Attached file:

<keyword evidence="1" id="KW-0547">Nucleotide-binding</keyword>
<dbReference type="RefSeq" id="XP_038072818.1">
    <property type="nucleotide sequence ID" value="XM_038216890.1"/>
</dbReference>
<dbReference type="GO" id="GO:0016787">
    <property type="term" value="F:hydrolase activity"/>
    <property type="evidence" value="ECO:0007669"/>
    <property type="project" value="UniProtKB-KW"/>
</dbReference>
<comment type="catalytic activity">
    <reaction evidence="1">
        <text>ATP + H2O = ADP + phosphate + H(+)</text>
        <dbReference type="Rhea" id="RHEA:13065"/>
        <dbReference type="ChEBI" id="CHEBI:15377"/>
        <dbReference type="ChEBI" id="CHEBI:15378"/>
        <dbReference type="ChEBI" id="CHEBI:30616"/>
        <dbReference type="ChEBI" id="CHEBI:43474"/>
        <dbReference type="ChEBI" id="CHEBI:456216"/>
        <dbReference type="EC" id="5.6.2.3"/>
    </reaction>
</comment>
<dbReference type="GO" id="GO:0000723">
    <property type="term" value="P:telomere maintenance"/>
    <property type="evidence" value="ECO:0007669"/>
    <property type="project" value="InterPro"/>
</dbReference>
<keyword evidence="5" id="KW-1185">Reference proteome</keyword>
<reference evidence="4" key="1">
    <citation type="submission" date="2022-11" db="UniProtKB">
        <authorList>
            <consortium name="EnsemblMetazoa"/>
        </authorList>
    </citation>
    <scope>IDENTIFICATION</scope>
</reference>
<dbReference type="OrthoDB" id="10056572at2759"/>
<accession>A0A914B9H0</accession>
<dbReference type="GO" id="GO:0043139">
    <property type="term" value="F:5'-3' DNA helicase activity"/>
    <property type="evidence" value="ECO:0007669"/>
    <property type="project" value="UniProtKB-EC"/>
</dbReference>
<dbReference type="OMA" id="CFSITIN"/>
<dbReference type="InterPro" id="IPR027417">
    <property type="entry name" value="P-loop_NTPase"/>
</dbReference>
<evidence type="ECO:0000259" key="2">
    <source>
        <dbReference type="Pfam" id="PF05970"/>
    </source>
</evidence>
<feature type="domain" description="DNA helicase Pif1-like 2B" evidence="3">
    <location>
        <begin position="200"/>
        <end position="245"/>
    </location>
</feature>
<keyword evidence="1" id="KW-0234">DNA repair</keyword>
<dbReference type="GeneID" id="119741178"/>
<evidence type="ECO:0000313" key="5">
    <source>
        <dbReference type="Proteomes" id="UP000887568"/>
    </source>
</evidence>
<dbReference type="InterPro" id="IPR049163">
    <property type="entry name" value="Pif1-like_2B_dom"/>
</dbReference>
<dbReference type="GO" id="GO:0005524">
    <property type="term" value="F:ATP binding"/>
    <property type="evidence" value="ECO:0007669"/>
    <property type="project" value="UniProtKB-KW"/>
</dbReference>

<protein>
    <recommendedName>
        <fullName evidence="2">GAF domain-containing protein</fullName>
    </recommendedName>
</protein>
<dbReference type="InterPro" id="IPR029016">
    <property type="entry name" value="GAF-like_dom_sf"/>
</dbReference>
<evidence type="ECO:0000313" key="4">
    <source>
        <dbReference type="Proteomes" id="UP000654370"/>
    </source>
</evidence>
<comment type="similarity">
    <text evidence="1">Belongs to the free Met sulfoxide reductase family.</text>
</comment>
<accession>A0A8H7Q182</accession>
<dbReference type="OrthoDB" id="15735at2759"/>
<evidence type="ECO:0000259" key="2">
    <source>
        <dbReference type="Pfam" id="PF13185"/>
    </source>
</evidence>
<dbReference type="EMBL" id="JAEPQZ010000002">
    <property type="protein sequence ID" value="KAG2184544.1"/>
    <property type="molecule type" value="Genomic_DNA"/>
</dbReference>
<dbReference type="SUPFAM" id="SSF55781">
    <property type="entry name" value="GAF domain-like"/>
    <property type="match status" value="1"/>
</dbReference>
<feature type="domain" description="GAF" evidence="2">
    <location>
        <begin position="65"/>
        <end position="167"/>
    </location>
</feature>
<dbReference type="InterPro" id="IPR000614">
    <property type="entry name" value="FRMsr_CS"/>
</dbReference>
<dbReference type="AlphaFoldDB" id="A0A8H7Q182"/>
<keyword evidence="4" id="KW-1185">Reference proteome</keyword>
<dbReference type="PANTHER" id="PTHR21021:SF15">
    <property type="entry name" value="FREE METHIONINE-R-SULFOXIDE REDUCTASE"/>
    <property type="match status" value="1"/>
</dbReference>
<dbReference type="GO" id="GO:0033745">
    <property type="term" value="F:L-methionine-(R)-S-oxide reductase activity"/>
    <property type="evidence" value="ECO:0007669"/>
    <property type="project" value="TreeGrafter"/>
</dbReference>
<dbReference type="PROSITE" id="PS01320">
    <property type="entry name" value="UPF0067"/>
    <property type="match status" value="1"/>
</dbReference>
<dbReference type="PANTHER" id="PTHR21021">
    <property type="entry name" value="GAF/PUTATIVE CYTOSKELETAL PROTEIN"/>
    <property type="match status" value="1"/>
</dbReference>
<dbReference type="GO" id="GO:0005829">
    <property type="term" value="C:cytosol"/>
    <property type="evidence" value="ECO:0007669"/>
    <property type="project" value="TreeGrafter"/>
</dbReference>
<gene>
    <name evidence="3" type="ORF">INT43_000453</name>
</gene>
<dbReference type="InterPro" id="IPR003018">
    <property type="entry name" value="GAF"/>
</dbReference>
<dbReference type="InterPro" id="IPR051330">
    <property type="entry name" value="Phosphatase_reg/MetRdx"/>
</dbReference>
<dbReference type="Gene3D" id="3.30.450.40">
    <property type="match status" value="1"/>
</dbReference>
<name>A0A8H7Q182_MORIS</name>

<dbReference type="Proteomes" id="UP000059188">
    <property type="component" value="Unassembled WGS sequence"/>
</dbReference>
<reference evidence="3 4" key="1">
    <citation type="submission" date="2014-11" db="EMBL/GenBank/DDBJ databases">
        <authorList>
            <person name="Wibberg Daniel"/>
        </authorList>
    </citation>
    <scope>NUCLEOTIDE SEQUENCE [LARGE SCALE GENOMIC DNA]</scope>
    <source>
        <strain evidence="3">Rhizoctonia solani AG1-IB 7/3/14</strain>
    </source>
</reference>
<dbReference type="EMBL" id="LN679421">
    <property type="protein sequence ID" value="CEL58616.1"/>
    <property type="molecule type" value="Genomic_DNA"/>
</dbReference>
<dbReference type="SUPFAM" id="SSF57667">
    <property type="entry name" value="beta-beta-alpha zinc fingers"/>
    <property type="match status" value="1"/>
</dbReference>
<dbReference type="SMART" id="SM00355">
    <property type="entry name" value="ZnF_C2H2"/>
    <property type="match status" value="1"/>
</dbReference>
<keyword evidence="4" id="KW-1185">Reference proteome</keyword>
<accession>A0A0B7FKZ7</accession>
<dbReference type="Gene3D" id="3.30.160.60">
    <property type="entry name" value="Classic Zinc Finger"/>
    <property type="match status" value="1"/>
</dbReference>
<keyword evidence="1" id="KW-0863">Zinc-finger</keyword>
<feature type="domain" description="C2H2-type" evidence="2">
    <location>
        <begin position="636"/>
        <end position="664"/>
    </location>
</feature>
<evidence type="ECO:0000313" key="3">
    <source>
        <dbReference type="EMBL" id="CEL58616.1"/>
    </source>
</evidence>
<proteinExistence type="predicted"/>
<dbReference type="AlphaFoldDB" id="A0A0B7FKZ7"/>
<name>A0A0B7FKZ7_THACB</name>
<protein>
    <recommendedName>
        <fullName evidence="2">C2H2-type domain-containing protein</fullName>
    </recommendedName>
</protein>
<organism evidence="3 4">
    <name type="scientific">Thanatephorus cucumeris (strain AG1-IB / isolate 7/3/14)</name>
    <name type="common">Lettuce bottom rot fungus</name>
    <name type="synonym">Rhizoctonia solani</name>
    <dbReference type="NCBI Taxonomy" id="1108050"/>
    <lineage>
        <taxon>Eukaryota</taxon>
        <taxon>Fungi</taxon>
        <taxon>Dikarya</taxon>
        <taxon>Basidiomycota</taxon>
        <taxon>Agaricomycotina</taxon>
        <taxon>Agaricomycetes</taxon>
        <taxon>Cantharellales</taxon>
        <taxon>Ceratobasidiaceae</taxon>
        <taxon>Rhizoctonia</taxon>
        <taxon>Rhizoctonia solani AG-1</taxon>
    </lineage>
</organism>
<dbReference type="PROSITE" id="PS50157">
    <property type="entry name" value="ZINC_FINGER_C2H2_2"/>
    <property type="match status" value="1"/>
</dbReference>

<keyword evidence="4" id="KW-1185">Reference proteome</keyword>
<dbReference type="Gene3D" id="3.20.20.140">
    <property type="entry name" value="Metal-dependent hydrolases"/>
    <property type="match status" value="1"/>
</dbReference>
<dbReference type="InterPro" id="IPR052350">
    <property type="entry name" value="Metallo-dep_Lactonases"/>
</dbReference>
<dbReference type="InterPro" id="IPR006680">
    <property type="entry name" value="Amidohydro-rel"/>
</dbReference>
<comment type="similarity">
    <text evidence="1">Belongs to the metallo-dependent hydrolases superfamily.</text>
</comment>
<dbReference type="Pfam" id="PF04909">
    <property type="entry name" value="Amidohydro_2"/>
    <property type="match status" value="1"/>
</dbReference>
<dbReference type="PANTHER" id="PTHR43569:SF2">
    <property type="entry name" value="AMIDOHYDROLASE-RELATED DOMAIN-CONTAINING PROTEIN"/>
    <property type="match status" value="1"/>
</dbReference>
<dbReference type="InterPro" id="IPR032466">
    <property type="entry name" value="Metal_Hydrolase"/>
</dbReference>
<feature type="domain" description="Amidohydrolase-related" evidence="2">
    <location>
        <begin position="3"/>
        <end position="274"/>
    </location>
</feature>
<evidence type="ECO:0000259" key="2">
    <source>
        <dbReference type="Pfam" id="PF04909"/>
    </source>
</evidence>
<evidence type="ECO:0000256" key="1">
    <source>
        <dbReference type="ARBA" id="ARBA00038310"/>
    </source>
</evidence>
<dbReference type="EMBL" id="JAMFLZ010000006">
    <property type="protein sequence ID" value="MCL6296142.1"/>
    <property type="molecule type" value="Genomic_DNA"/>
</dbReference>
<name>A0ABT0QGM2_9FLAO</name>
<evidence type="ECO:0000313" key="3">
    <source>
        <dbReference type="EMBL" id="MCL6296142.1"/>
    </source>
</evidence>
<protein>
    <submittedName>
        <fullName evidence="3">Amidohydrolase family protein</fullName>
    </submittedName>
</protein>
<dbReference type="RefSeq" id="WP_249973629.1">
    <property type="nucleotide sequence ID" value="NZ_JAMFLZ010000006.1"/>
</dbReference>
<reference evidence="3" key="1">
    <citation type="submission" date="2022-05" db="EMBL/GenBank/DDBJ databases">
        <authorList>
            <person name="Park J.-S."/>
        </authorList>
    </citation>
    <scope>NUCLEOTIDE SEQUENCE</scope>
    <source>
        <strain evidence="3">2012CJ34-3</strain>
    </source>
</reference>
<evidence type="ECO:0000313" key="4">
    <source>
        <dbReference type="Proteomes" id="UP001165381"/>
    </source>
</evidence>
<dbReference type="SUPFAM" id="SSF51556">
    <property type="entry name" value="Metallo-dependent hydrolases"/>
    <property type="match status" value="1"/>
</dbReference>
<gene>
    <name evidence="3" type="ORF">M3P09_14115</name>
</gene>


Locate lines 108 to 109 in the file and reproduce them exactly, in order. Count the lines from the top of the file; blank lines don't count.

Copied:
    </location>
</feature>